Why Women Loved Telling Pence About Their Periods

Update: On Friday via one simple tweet, Donald Trump confirmed Indiana Gov. Mike Pence is his vice presidential running mate.

Earlier: While it has yet to be confirmed by the presumptive Republican nominee, it's being widely reported that Mike Pence is Donald Trump's likely vice presidential pick and will be announced as his official running mate on Friday. Roll Call broke the news on Thursday with the New York Times reporting shortly thereafter that Trump's campaign has "signaled strongly to Republicans in Washington" that Pence would be Trump's chosen running mate. Well, before the VP speculation, to many who care about reproductive rights, the Indiana governor is already infamous thanks to #PeriodsForPence.

Pence is arguably one of most vehemently anti-choice governors currently in office. Moreover, during his time in Congress, Pence supported defunding Planned Parenthood and said before the House of Representatives, "I long for the day that Roe v. Wade is sent to the ash heap of history." According to NARAL Pro-Choice America, Pence repeatedly voted for the Federal Abortion Ban, which carried up to two years in prison as a sentence for doctors who performed abortions.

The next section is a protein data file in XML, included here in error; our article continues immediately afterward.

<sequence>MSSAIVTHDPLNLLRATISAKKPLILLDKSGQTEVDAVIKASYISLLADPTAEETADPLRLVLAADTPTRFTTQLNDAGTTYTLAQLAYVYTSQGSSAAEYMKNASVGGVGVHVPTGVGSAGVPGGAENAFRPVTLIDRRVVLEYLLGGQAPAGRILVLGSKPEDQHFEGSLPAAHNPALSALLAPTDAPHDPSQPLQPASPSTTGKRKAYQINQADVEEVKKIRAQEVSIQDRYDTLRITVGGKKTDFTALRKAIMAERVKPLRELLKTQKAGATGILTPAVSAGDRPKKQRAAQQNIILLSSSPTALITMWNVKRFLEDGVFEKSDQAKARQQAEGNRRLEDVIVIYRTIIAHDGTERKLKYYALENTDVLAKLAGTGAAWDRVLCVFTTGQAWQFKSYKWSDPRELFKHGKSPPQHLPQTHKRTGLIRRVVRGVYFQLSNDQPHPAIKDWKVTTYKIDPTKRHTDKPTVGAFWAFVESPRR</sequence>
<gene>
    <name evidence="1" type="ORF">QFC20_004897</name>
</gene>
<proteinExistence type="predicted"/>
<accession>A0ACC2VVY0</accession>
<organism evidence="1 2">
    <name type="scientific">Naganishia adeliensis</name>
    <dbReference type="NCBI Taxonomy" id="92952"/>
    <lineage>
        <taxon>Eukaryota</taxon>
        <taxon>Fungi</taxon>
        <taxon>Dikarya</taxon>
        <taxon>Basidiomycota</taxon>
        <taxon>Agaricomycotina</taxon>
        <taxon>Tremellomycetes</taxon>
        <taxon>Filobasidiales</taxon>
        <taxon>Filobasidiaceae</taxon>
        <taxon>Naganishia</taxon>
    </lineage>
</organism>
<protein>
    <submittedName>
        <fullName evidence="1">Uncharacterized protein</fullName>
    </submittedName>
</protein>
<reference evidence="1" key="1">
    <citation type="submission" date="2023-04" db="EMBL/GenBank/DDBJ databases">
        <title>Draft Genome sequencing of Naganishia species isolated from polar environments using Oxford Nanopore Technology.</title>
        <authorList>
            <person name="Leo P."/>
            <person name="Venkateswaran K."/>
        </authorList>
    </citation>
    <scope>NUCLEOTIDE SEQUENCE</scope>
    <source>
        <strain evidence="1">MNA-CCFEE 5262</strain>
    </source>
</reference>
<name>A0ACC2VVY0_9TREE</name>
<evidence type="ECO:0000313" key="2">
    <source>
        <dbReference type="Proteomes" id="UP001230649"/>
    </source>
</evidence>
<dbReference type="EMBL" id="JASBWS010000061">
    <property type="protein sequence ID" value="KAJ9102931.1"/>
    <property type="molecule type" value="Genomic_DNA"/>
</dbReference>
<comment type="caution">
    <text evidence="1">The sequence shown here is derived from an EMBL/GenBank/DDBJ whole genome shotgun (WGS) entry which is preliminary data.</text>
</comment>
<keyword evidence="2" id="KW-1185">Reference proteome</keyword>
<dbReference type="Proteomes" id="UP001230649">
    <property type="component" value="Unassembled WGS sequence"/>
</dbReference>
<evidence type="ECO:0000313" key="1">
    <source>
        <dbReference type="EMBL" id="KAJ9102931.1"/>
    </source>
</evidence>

Thus, it wasn't exactly out of left field when Pence signed into law one of the most extreme abortion restriction to date this past March. House Enrolled Act 1337 prevented women from aborting a fetus because it had a genetic abnormality — so, for example, if a fetus tested for possibly having Down Syndrome, a woman could not choose to have an abortion because of the fear it would be born with a disability, according to an Indy Star report on the law. "It also restricts a woman from terminating her pregnancy solely because of the gender or race of the fetus," the Indy Star noted.

Planned Parenthood denounced the law almost immediately after Pence signed it — but some pro-choice women started a grassroots movement to make sure the Indiana governor heard their disappointment loud and clear. Under the logic that Pence cared oh-so-much about women's pregnancy status that he probably wanted to know about their menstrual cycles, women started the Periods For Pence Facebook group and began calling the Indiana governor's office to talk about their flow.

"I need to get a message to the Governor that I am on day three of my period. My flow seems abnormally heavy, but my cramps are much better," one woman called to say, according to a report from a local ABC affiliate.

In June, a federal judge blocked the Indiana abortion law from going into effect, and the Periods For Pence movement seems to have died down. But who knows? If Pence is chosen as Trump's running mate, it could certainly get the flow started all over again.